Influence Summary: The Psychology of Persuasion
Updated: Jan 30
Skills Category: Influence
Mental Models: Algorithms, Anchoring, Authority, Commitment & Consistency Bias, First Conclusion Bias, Liking, Loss Aversion, Reciprocity, Scarcity, Self-Preservation, Social Proof, Tendency to Minimize Energy, The Ikea Effect, Trust
Mental Models from the book:
'Influence' can be summarised into 14 mental models:
We have created a world so complex and with so much information that we must deal with it using shortcuts like animals that we once transcended.
Fixed action patterns are blindly mechanical behaviors in species. For example: A robin will attack a clump of red feathers but leave a stuffed replica without the red feathers. Humans also have these triggers.
We are more likely to become influenced when we are asked for a big request, which is followed up with a smaller request, even if we are interested in neither. For example Boy Scouts selling circus tickets and countering with a chocolate bar.
Rejection then Retreat Technique: Make a large ask, something you know you'll be rejected for, and then ask for the item that you wanted initially. The optimal strategy is: exaggerate the initial position enough but not too much.
A society built on authority provides many advantages, including the development of resource production, trade, defense, expansion and social control. Guidance from a recognized authority provides a useful shortcut, helping us to decide how to act.
4. Commitment & Consistency Bias
Consistency is powerful in influencing human behavior because of 'commitment'. Researchers asked people to predict if they would vote on election day. As most people want to seem virtuous they said 'yes' and this acted as a commitment device and more people went to vote.
People who write down a statement are more committed to it even after new evidence is provided, especially those who do so publicly. People who do not write down a statement are more willing to change their minds.
Charities use consistency when calling and asking "How are you?" Our natural reaction is to say "Fine/Good" and they then reply with "I'm glad to hear that because I am calling to see if you can help the unfortunate victims of...."
Foot-in-the-Door Technique: Start by asking for a small request in order to gain compliance for a larger request.
Throwing a Low-Ball Technique: The seller does not intend to sell at the low price, their only goal is to get the buyer to decide to buy. Once this is done a number of steps cement the commitment: Paperwork, financing, etc.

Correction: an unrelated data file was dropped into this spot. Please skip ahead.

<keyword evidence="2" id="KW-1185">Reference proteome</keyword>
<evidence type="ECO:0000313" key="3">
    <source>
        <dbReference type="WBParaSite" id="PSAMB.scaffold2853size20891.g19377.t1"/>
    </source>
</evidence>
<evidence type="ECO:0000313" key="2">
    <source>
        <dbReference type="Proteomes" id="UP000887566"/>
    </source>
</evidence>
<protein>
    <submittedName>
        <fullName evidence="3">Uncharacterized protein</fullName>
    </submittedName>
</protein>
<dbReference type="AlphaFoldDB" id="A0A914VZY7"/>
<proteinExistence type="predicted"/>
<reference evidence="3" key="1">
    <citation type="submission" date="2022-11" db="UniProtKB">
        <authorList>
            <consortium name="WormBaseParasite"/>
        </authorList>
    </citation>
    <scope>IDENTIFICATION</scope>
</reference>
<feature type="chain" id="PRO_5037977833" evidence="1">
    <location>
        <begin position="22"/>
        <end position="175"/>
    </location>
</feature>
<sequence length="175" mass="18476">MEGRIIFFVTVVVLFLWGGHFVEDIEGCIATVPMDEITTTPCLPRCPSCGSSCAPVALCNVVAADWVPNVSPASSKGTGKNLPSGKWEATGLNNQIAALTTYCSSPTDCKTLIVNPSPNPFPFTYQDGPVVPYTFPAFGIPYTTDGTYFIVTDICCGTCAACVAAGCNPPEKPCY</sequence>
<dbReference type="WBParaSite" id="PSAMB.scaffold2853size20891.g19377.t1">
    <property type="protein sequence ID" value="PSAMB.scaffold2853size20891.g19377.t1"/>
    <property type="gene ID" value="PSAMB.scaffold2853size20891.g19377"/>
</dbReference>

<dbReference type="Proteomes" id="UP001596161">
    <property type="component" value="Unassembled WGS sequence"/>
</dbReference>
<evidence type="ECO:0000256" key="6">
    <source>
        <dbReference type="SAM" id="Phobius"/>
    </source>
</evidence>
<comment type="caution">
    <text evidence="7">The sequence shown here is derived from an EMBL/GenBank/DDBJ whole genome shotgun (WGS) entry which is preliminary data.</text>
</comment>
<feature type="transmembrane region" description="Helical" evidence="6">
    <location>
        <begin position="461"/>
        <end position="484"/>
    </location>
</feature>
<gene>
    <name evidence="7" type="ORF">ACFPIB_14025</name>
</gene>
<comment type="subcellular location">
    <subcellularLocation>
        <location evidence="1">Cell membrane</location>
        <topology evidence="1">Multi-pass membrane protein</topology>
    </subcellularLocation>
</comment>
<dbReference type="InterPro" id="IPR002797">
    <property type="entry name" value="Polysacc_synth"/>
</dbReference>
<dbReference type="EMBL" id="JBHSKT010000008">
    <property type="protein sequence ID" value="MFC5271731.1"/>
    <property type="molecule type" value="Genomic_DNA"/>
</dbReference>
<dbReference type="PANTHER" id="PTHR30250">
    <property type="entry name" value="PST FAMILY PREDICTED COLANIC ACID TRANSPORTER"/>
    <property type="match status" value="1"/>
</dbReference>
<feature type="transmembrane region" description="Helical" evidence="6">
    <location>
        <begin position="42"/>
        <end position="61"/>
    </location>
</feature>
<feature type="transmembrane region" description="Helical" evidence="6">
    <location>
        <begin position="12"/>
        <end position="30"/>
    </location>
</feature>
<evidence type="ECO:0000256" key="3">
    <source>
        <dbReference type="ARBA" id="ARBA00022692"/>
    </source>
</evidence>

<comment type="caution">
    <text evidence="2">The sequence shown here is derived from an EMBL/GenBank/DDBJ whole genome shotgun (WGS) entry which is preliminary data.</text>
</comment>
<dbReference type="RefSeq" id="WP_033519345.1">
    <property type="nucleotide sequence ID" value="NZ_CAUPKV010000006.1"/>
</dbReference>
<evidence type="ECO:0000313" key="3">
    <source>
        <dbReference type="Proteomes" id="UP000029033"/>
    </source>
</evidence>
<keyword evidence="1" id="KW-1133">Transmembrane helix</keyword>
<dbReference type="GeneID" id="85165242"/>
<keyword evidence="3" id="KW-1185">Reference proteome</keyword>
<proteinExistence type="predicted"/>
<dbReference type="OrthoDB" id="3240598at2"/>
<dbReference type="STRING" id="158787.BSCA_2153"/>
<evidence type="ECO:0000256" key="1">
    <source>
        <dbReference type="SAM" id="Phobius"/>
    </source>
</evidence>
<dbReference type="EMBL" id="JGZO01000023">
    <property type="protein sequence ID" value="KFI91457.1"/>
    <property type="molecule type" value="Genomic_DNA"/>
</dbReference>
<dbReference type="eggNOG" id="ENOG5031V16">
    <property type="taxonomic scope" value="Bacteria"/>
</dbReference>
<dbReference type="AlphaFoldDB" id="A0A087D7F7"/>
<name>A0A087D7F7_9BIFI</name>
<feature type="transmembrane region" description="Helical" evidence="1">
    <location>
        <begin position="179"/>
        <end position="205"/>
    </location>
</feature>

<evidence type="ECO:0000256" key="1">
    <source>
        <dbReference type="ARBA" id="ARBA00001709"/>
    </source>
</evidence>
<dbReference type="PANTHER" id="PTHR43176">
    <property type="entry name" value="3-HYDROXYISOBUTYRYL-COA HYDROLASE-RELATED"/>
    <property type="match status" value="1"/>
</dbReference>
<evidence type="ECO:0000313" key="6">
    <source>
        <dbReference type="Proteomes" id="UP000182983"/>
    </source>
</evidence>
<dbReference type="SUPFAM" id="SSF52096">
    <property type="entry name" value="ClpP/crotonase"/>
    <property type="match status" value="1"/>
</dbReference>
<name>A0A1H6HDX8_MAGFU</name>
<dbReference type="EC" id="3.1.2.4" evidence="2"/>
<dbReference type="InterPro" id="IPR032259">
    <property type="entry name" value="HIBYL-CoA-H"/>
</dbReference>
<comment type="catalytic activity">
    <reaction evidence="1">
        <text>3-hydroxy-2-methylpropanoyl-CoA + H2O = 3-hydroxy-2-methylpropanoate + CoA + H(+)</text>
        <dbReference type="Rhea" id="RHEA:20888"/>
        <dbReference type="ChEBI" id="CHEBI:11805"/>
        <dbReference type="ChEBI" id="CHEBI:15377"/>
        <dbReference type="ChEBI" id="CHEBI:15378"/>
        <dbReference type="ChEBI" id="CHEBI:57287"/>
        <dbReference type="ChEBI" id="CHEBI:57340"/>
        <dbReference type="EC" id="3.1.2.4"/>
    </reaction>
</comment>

5. First Conclusion Bias
A well-tailored suit can result in deference from strangers: 3.5 x more people followed a person wearing a suit who walked into traffic at a crossing.
You can enhance your likability with:
Attractiveness - Grooming well.
Similarities - Age, religion, politics, interests,
Complement - Tell people you like them
Contact - Familiarity usually results in greater liking
Working together - Use 'we'
7. Loss Aversion
People are more motivated by loss than by a proportional gain.
Reciprocity is so strong that even if the person is disliked it will still work.
We want an item when it is scarce and we want it, even more, when we are in competition for it.
When customers were told of forthcoming scarcity due to exclusive information (vs non-exclusive) they purchased 6 times more.
"We are most likely to find revolutions where a period of improving economic and social conditions is followed by a short sharp reversal in those conditions. It is not traditionally the most downtrodden people - who have come to see their deprivation as part of the natural order of things- who are especially liable to revolt. Instead, revolutionaries are more likely to be those who have been given at least some taste of a better life. When the economic and social improvements they have experienced and come to expect suddenly become less available, they desire them more than ever and often rise up violently to secure them.
11. Social Proof
"Since 95% of people are imitators and 5% initiators, people are persuaded more by the actions of others than by any proof that we can offer".
In the same way that a recorded "cheep-cheep" sound can cause a bird to be mothering, even when there is no chick present. Television executives exploit the same shortcut by using canned laughter to stimulate us to laugh.
Pluralistic ignorance is the tendency to look to see what everyone else is doing and to use that inaction as a cue. In a staged experiment, 85% of people helped an epileptic having a seizure when they were the only person present but this decreased to 31% with 5 bystanders present.
When you need emergency help, do not allow bystanders to come to their own conclusions. Isolate one person, stare, shout and point at them and no one else: "You sir, in the black jacket, I need help I am having a seizure, call an ambulance".
12. Tendency to Minimize Energy
Stereotypes are necessary. We can not analyze all information. We do not have the energy, time or capacity.
"Civilization advances by extending the number of operations we can perform without thinking about them" - Alfred North Whitehead
When making decisions we often rely on shortcuts when we are:
13. The Ikea Effect
The greater the effort and pain involved in a commitment, the greater the influence on the person. For example, initiation ceremonies.
When information is banned we have a greater need for that information and our perception towards that information is more favorable and believable.
Mental Model Mind Maps
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